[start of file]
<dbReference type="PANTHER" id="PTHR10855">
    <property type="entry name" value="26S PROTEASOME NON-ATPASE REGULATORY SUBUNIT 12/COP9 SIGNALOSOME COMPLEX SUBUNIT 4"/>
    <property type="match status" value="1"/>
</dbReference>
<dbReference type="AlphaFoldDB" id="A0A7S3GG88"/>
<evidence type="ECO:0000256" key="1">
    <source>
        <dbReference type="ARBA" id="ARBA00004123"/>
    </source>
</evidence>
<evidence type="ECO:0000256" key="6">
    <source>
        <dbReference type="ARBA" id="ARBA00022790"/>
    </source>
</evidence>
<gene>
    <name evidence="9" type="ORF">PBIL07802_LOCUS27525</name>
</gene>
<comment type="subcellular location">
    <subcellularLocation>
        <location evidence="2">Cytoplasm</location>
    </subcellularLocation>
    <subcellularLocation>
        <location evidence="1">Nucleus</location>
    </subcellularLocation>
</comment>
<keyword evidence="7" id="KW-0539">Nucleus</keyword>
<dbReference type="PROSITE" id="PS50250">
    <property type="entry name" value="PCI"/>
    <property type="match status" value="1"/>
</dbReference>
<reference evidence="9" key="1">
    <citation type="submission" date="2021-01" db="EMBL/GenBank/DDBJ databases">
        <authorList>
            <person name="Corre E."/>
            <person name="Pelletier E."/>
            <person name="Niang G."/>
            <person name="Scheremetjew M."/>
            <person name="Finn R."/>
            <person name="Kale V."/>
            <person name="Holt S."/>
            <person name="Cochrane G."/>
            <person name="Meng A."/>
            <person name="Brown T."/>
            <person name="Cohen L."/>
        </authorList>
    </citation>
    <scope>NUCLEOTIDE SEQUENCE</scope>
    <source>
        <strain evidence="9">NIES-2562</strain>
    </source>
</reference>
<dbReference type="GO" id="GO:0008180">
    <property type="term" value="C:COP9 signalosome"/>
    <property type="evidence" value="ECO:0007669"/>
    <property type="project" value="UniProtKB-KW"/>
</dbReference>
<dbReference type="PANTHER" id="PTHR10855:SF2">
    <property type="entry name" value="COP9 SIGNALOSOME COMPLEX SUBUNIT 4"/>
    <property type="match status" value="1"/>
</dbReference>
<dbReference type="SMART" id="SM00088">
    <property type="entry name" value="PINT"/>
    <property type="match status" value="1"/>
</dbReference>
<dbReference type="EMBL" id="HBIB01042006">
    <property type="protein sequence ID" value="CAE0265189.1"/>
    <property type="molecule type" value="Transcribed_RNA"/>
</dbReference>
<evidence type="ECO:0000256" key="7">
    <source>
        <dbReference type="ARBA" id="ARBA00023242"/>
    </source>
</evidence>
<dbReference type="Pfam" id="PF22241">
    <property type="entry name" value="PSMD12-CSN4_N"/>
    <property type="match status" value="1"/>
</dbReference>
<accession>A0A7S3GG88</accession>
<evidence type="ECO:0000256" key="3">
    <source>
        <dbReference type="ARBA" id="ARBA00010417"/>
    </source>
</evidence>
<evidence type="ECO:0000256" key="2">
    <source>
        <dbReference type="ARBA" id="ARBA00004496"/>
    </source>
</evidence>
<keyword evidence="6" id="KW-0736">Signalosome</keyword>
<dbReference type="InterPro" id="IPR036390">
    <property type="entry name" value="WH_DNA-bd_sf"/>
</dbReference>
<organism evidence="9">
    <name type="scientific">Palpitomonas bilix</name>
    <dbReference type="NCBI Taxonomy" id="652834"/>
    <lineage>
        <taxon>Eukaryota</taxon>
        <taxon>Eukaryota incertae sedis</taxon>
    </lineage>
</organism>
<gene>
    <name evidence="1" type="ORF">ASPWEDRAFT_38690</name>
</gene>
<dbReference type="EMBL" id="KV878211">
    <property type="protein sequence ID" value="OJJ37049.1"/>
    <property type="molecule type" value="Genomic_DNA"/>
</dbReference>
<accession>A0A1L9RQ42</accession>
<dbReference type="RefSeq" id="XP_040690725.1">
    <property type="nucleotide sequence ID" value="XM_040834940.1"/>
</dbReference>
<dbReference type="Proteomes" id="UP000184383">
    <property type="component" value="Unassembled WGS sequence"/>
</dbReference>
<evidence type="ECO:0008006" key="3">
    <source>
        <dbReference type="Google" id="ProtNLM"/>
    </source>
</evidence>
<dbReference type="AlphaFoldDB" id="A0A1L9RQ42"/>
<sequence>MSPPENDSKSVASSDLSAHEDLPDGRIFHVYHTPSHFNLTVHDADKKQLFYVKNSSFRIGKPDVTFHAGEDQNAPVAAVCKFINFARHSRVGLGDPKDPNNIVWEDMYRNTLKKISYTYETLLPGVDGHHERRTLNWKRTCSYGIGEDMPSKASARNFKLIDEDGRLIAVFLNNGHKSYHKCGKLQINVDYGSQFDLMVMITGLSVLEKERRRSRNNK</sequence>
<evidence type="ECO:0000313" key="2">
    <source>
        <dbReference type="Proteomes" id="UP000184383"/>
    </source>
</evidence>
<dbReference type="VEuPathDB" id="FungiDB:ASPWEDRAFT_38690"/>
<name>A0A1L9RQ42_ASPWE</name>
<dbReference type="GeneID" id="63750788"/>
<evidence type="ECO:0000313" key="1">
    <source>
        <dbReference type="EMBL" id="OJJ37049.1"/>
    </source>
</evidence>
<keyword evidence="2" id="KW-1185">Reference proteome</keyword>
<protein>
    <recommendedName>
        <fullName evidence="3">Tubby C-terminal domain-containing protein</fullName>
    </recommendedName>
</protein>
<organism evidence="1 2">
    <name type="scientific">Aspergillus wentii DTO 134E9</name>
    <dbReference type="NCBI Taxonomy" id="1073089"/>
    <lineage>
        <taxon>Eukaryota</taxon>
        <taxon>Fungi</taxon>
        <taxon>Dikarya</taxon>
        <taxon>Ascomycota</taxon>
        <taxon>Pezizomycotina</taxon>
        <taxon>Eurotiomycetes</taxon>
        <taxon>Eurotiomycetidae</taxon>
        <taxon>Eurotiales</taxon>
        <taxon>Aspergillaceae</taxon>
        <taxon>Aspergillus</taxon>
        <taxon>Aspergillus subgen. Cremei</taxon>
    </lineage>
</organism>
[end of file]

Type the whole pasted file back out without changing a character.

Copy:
<dbReference type="PANTHER" id="PTHR10855">
    <property type="entry name" value="26S PROTEASOME NON-ATPASE REGULATORY SUBUNIT 12/COP9 SIGNALOSOME COMPLEX SUBUNIT 4"/>
    <property type="match status" value="1"/>
</dbReference>
<dbReference type="AlphaFoldDB" id="A0A7S3GG88"/>
<evidence type="ECO:0000256" key="1">
    <source>
        <dbReference type="ARBA" id="ARBA00004123"/>
    </source>
</evidence>
<evidence type="ECO:0000256" key="6">
    <source>
        <dbReference type="ARBA" id="ARBA00022790"/>
    </source>
</evidence>
<gene>
    <name evidence="9" type="ORF">PBIL07802_LOCUS27525</name>
</gene>
<comment type="subcellular location">
    <subcellularLocation>
        <location evidence="2">Cytoplasm</location>
    </subcellularLocation>
    <subcellularLocation>
        <location evidence="1">Nucleus</location>
    </subcellularLocation>
</comment>
<keyword evidence="7" id="KW-0539">Nucleus</keyword>
<dbReference type="PROSITE" id="PS50250">
    <property type="entry name" value="PCI"/>
    <property type="match status" value="1"/>
</dbReference>
<reference evidence="9" key="1">
    <citation type="submission" date="2021-01" db="EMBL/GenBank/DDBJ databases">
        <authorList>
            <person name="Corre E."/>
            <person name="Pelletier E."/>
            <person name="Niang G."/>
            <person name="Scheremetjew M."/>
            <person name="Finn R."/>
            <person name="Kale V."/>
            <person name="Holt S."/>
            <person name="Cochrane G."/>
            <person name="Meng A."/>
            <person name="Brown T."/>
            <person name="Cohen L."/>
        </authorList>
    </citation>
    <scope>NUCLEOTIDE SEQUENCE</scope>
    <source>
        <strain evidence="9">NIES-2562</strain>
    </source>
</reference>
<dbReference type="GO" id="GO:0008180">
    <property type="term" value="C:COP9 signalosome"/>
    <property type="evidence" value="ECO:0007669"/>
    <property type="project" value="UniProtKB-KW"/>
</dbReference>
<dbReference type="PANTHER" id="PTHR10855:SF2">
    <property type="entry name" value="COP9 SIGNALOSOME COMPLEX SUBUNIT 4"/>
    <property type="match status" value="1"/>
</dbReference>
<dbReference type="SMART" id="SM00088">
    <property type="entry name" value="PINT"/>
    <property type="match status" value="1"/>
</dbReference>
<dbReference type="EMBL" id="HBIB01042006">
    <property type="protein sequence ID" value="CAE0265189.1"/>
    <property type="molecule type" value="Transcribed_RNA"/>
</dbReference>
<evidence type="ECO:0000256" key="7">
    <source>
        <dbReference type="ARBA" id="ARBA00023242"/>
    </source>
</evidence>
<dbReference type="Pfam" id="PF22241">
    <property type="entry name" value="PSMD12-CSN4_N"/>
    <property type="match status" value="1"/>
</dbReference>
<accession>A0A7S3GG88</accession>
<evidence type="ECO:0000256" key="3">
    <source>
        <dbReference type="ARBA" id="ARBA00010417"/>
    </source>
</evidence>
<evidence type="ECO:0000256" key="2">
    <source>
        <dbReference type="ARBA" id="ARBA00004496"/>
    </source>
</evidence>
<keyword evidence="6" id="KW-0736">Signalosome</keyword>
<dbReference type="InterPro" id="IPR036390">
    <property type="entry name" value="WH_DNA-bd_sf"/>
</dbReference>
<organism evidence="9">
    <name type="scientific">Palpitomonas bilix</name>
    <dbReference type="NCBI Taxonomy" id="652834"/>
    <lineage>
        <taxon>Eukaryota</taxon>
        <taxon>Eukaryota incertae sedis</taxon>
    </lineage>
</organism>
<gene>
    <name evidence="1" type="ORF">ASPWEDRAFT_38690</name>
</gene>
<dbReference type="EMBL" id="KV878211">
    <property type="protein sequence ID" value="OJJ37049.1"/>
    <property type="molecule type" value="Genomic_DNA"/>
</dbReference>
<accession>A0A1L9RQ42</accession>
<dbReference type="RefSeq" id="XP_040690725.1">
    <property type="nucleotide sequence ID" value="XM_040834940.1"/>
</dbReference>
<dbReference type="Proteomes" id="UP000184383">
    <property type="component" value="Unassembled WGS sequence"/>
</dbReference>
<evidence type="ECO:0008006" key="3">
    <source>
        <dbReference type="Google" id="ProtNLM"/>
    </source>
</evidence>
<dbReference type="AlphaFoldDB" id="A0A1L9RQ42"/>
<sequence>MSPPENDSKSVASSDLSAHEDLPDGRIFHVYHTPSHFNLTVHDADKKQLFYVKNSSFRIGKPDVTFHAGEDQNAPVAAVCKFINFARHSRVGLGDPKDPNNIVWEDMYRNTLKKISYTYETLLPGVDGHHERRTLNWKRTCSYGIGEDMPSKASARNFKLIDEDGRLIAVFLNNGHKSYHKCGKLQINVDYGSQFDLMVMITGLSVLEKERRRSRNNK</sequence>
<evidence type="ECO:0000313" key="2">
    <source>
        <dbReference type="Proteomes" id="UP000184383"/>
    </source>
</evidence>
<dbReference type="VEuPathDB" id="FungiDB:ASPWEDRAFT_38690"/>
<name>A0A1L9RQ42_ASPWE</name>
<dbReference type="GeneID" id="63750788"/>
<evidence type="ECO:0000313" key="1">
    <source>
        <dbReference type="EMBL" id="OJJ37049.1"/>
    </source>
</evidence>
<keyword evidence="2" id="KW-1185">Reference proteome</keyword>
<protein>
    <recommendedName>
        <fullName evidence="3">Tubby C-terminal domain-containing protein</fullName>
    </recommendedName>
</protein>
<organism evidence="1 2">
    <name type="scientific">Aspergillus wentii DTO 134E9</name>
    <dbReference type="NCBI Taxonomy" id="1073089"/>
    <lineage>
        <taxon>Eukaryota</taxon>
        <taxon>Fungi</taxon>
        <taxon>Dikarya</taxon>
        <taxon>Ascomycota</taxon>
        <taxon>Pezizomycotina</taxon>
        <taxon>Eurotiomycetes</taxon>
        <taxon>Eurotiomycetidae</taxon>
        <taxon>Eurotiales</taxon>
        <taxon>Aspergillaceae</taxon>
        <taxon>Aspergillus</taxon>
        <taxon>Aspergillus subgen. Cremei</taxon>
    </lineage>
</organism>